• Seek shelter and shade during the middle of the day (11am-3pm) when temperatures are the hottest
  • If you are outside, ensure you protect your sin against the sun with high factor sun cream
  • Wear loose fitting, lightweight and light colour clothing 
  • Keep hydrated by drinking plenty of fluids and eating food with high water content (such as fruit)
  • Ensure you are taking sufficient salt in your diet (sweating leads to electrolyte and salt depletion)
  • Avoid caffeine and alcohol, which can worsen heat related illnesses


GENERAL HEALTH:

Both Hajj and Umrah pilgrimages require strenuous effort, it is worth considering having a full body medical check up before you travel to ensure you are in good health. To prepare for the miles of walking, try increasing your physical activities to improve mobility and movement. In case of unforeseen circumstances, remember too pack a first aid kit and extra supplies of any prescribed medication you are currently taking. We have an onsite pharmacy if you’d like to purchase any of these items during your appointment, speak with your GP or nurse whilst at the clinic.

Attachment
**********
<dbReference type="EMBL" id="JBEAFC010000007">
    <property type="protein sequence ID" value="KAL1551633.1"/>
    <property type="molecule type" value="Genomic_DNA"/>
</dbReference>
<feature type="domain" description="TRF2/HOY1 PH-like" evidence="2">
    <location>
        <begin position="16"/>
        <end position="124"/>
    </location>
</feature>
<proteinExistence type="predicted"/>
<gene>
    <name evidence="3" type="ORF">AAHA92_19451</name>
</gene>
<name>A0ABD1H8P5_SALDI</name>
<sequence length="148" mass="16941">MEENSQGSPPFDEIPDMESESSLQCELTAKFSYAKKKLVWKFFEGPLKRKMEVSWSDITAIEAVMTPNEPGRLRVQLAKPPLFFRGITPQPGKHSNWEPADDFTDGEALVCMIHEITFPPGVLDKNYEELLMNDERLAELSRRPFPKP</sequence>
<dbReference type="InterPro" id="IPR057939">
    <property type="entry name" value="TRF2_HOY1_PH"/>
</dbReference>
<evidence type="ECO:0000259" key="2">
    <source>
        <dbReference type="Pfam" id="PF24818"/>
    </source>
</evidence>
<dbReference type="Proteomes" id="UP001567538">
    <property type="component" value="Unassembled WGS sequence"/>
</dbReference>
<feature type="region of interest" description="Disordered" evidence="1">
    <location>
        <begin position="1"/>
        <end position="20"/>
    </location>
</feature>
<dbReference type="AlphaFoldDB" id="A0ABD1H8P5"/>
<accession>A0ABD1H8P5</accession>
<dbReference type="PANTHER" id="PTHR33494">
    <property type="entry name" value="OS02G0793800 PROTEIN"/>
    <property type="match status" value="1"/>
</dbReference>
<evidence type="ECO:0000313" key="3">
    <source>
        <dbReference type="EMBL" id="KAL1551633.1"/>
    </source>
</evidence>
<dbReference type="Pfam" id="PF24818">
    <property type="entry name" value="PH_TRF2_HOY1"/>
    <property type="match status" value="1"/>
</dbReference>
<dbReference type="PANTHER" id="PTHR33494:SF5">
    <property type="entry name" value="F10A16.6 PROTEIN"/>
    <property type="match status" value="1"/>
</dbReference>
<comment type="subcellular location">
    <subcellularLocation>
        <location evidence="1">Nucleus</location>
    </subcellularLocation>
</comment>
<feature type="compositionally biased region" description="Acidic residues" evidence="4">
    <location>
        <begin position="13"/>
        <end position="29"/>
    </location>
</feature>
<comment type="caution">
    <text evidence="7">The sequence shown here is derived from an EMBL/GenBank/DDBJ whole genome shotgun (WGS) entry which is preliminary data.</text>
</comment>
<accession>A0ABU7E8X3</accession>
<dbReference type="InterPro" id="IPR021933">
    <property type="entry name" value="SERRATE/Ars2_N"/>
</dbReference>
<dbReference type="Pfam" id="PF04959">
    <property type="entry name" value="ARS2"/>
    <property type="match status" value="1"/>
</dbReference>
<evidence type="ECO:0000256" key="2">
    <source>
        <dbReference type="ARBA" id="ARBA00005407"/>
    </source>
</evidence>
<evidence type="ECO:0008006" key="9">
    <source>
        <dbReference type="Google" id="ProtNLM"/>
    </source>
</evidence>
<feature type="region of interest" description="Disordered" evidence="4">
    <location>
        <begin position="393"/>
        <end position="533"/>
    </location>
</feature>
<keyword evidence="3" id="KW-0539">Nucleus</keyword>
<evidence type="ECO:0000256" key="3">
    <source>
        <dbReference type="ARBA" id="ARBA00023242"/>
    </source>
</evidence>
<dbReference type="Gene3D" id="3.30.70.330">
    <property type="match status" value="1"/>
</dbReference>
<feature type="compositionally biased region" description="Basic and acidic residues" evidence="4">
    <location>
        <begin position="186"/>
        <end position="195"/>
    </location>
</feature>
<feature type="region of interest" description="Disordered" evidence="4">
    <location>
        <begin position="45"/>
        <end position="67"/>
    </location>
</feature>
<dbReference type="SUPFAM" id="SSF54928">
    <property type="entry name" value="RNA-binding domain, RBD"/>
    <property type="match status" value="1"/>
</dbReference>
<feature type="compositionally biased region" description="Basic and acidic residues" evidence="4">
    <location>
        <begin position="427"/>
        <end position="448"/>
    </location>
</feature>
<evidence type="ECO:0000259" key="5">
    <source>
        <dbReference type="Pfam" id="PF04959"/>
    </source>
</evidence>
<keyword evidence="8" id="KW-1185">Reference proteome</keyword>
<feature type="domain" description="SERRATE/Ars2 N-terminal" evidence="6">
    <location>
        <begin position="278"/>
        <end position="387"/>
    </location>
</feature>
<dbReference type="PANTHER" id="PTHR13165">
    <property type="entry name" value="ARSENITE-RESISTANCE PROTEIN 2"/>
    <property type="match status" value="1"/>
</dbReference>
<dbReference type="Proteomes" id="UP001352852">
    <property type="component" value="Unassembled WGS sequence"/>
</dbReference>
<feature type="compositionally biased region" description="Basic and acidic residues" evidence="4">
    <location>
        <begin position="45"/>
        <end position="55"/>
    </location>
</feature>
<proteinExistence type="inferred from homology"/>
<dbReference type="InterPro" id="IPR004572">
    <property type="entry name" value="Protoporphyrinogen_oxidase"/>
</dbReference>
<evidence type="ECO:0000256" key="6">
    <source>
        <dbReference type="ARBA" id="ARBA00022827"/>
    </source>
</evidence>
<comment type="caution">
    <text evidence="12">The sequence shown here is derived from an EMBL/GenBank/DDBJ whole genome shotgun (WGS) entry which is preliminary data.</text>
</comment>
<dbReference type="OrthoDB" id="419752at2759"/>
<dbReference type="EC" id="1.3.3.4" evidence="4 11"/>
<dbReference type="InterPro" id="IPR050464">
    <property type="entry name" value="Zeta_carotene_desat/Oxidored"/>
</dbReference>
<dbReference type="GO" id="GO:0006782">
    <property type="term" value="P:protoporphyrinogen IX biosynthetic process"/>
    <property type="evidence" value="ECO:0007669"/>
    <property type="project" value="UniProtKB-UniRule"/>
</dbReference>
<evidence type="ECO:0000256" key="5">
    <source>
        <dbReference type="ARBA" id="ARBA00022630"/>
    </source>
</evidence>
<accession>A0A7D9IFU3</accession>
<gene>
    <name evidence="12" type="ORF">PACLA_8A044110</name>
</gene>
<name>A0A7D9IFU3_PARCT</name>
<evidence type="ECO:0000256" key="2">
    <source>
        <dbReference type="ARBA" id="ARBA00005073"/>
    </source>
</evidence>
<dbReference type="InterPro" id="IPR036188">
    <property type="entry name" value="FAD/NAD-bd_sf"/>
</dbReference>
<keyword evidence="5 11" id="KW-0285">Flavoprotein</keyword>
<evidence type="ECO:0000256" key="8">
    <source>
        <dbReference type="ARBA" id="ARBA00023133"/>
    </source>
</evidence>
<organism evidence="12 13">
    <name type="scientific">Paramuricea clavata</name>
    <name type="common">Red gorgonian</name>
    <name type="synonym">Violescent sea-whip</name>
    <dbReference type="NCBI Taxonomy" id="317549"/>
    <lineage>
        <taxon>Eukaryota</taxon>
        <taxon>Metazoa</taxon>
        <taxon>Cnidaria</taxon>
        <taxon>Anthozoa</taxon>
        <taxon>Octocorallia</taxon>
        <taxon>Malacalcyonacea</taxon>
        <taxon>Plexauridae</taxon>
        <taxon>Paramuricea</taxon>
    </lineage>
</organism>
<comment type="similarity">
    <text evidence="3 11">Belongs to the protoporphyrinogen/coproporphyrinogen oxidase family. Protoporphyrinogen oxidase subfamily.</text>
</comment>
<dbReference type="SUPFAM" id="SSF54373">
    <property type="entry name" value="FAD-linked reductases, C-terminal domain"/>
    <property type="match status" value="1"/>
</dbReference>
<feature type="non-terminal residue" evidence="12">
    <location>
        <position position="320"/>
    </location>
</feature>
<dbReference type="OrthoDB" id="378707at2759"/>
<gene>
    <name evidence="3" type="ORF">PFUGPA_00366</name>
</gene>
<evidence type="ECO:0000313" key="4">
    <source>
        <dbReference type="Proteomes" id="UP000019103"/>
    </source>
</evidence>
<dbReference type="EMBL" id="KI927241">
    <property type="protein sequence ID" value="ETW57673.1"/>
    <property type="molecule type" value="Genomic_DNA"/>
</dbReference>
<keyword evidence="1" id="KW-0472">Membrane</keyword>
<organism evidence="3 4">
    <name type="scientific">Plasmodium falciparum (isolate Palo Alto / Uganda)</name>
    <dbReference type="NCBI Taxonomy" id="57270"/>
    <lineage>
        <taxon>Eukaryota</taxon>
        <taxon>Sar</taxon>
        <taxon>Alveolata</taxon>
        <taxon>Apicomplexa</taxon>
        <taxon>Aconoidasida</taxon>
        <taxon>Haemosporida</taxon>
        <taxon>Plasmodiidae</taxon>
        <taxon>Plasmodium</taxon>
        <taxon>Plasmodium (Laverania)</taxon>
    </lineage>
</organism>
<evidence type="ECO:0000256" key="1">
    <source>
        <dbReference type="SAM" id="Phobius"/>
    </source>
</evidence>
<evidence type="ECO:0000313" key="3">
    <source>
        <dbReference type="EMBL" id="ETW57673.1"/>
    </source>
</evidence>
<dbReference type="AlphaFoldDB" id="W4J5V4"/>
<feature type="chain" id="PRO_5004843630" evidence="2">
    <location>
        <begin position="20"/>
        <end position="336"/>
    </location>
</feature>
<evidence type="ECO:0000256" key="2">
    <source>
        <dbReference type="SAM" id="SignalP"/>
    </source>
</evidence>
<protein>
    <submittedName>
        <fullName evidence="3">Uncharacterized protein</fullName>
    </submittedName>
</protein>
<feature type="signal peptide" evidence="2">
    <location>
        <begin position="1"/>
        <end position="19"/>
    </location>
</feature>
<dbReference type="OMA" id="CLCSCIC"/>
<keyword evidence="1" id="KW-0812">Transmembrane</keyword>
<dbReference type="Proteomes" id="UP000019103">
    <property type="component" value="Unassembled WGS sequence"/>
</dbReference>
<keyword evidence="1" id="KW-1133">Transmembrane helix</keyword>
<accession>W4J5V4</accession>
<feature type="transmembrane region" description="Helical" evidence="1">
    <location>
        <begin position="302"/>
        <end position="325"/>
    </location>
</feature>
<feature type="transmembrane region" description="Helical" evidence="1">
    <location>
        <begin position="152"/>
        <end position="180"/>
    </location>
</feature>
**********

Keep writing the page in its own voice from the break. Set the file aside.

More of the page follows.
Delaying your period:

If you decide you would like to delay your period for pilgrimage, you can do so by taking hormonal medication. In advance of your trip, book an appointment with a GP to discuss your options as soon as possible.

 

When you get home:

If you return home unwell it is important to book an appointment with a GP to determine the cause. If your symptoms worsen or becoming life-threatening do not wait to see a doctor, go straight to A&E for urgent medical care.

If you return with a stomach bug or persistent travellers’ diarrhoea, you may want to consider booking a Gastrointestinal (GI) Panel PCR test – it looks for any microbes (bacteria, viruses & parasites) that may be causing your symptoms and can quickly identify the exact cause. Results can be provided in as little as 1-hour, so that accurate and effective treatment can begin straight away. Firstly, you need to book a GP appointment, express your interest in a GI PCR test and they will advise whether you are suitable or not.

 

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Travel Tips Thursday - Philippines

19.11.2019 Category: Travel Health Author: Anna Chapman

The Philippines is a fascinating archipelago, made up of thousands of islands where you can explore stunning beaches and enjoy superb surfing and diving.

Ensure you follow our top travel tips to stay healthy.